Molly Shaffer Van Houweling quoted by ESPN.com, Feb. 23, 2018
Molly Shaffer Van Houweling … teaches classes on intellectual property and serves on the board of a number of legal and technology organizations. And in her free time, she has set national and world records in track cycling.
Molly Van Houweling quoted in Library Journal, June 12, 2014
“Fair use serves authors who want to be found, not forgotten. HathiTrust allows readers to find books that might otherwise be forgotten in its collections to either check it out from the library or purchase it,” Van Houweling told LJ. “Helping readers find relevant resources is a classic function of libraries, and shows what a friend to authors libraries are, not only in acquiring authors’ books, but also helping readers find them. For authors who want to find new readers, that’s a critical function.”
Pamela Samuelson and Molly Van Houweling quoted in San Francisco Chronicle, May 31, 2014
“Copyright law is so strict, stretching up to 95 years from publication in some cases, that without the right to digitize it we are in jeopardy of losing our long-term cultural and intellectual history,” said alliance founding member Pamela Samuelson, a UC Berkeley law professor who filed briefs on Google’s behalf during the eight-year book scanning controversy.
“It’s not only academic writers who are running into problems,” said alliance founding member and UC Berkeley law Professor Molly Van Houweling, “It’s biographers and researchers and journalists and literary writers.”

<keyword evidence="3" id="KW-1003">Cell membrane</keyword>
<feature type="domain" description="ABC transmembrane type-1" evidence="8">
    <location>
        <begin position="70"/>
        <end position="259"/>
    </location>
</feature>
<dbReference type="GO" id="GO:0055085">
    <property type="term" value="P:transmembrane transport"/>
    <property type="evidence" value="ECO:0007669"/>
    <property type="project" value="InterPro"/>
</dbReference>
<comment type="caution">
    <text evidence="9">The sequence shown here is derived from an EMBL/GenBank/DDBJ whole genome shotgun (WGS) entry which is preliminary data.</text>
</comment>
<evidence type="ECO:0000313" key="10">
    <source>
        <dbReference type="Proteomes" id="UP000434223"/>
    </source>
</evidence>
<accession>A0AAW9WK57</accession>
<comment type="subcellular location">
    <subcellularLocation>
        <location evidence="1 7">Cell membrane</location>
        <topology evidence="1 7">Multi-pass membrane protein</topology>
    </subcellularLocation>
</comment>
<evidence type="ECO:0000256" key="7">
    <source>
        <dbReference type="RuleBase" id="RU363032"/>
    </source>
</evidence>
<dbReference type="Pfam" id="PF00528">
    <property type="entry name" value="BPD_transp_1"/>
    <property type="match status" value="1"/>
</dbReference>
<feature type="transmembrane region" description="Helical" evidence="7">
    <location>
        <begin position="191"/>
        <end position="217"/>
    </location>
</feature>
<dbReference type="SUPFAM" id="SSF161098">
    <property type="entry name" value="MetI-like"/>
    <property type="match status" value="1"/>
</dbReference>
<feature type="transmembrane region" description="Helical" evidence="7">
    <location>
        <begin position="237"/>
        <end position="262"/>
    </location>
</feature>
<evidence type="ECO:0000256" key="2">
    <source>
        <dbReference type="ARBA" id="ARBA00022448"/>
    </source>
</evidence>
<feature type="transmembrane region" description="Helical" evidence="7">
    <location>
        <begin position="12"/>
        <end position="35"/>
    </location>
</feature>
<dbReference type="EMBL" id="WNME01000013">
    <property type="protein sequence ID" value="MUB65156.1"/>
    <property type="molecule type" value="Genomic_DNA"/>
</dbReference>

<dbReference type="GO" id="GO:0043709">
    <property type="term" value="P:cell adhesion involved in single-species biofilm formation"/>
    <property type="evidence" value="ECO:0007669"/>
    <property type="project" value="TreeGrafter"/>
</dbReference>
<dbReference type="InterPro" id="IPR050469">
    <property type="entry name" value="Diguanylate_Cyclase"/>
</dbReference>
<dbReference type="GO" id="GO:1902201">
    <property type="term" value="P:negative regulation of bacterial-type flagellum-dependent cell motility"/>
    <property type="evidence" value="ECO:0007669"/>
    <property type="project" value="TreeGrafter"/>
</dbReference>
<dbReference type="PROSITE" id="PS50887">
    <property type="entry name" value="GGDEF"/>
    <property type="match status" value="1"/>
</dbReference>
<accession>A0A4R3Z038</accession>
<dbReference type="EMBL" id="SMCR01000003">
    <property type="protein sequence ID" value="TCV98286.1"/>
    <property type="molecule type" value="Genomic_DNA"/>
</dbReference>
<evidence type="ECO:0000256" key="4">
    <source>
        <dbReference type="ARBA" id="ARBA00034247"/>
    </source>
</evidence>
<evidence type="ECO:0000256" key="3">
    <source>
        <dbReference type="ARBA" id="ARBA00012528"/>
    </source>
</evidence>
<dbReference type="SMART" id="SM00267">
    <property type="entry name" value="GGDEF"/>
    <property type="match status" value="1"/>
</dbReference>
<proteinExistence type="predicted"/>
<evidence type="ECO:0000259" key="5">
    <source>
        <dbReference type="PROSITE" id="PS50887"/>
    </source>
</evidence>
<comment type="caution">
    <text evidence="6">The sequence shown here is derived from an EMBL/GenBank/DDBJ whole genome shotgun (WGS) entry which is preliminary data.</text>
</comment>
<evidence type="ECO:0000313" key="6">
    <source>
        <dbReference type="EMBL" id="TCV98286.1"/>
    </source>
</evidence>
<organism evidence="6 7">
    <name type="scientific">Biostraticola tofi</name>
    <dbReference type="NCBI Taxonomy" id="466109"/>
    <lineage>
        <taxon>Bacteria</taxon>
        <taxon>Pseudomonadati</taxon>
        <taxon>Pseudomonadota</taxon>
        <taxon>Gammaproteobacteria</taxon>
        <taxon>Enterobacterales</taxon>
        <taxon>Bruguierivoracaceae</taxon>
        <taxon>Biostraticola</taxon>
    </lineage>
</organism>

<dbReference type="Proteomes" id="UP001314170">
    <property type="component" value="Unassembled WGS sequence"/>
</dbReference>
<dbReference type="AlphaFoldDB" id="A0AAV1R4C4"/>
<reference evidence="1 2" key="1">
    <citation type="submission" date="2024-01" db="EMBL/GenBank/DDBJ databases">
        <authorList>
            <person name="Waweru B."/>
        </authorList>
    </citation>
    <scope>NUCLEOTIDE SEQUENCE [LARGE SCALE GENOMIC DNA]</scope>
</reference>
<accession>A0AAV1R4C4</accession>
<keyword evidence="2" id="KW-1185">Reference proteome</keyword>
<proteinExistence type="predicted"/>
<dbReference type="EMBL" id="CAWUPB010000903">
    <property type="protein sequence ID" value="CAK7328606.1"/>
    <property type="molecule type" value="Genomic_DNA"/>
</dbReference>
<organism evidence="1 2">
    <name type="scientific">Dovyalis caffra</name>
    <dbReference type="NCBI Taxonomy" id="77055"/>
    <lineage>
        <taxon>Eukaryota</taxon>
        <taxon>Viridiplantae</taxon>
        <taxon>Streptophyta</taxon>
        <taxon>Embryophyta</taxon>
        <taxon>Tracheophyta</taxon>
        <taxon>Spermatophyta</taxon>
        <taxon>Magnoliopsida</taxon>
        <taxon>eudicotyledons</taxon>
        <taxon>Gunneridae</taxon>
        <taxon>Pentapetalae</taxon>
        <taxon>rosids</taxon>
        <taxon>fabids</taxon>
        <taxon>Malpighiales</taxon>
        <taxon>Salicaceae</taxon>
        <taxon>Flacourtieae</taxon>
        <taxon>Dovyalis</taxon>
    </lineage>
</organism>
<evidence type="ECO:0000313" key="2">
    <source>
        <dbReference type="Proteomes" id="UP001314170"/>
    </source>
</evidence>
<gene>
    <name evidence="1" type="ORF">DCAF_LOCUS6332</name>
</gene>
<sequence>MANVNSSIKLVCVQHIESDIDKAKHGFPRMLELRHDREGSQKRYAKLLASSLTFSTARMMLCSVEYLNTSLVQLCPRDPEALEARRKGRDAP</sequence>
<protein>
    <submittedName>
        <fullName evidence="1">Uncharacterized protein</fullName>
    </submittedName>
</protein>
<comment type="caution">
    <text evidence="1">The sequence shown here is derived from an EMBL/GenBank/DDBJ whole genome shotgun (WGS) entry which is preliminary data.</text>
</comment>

Pamela Samuelson, Jennifer Urban, Molly van Houweling, Jason Schultz cited in Publishers Weekly, April 14, 2012
-The UC Berkeley Center for Law and Technology (BCLT) is among the most eminent study centers for intellectual property (IP) law. Coordinated by Professor Pamela Samuelson, this last week it pulled together approximately 200 highly accomplished and well-spoken legal scholars, practitioners and librarians in a small conference on orphan works, “Orphan Works and Mass Digitization.”
-Jennifer Urban of BCLT cautioned that we need to evaluate the benefits and costs of diligent search requirements, a likely component of orphan works legislation, against the costs of collective licensing, which is more of a blunt end of the rights hammer, but would obviate the need for individualized search.
-Molly van Houweling observed that we need systems … that actively reward instead of punish efforts that produce information helping to re-unite rightsholders with their works.
-Jason Schultz noted in twitter that the key question was how people and their institutions can be part of this world, and learn to serve publics who know how to copy.
UC Berkeley News, September 16, 2010 by Michael Barnes
“When I win a race that I’ve been training for over an entire season, or publish an article that I’ve been thinking about for years, I can look back and see how the ultimate success was the result of lots of small efforts (and some wrong turns) over time. In both realms, it is important to remember the bigger picture, but also to enjoy the journey even if it sometimes leads nowhere.”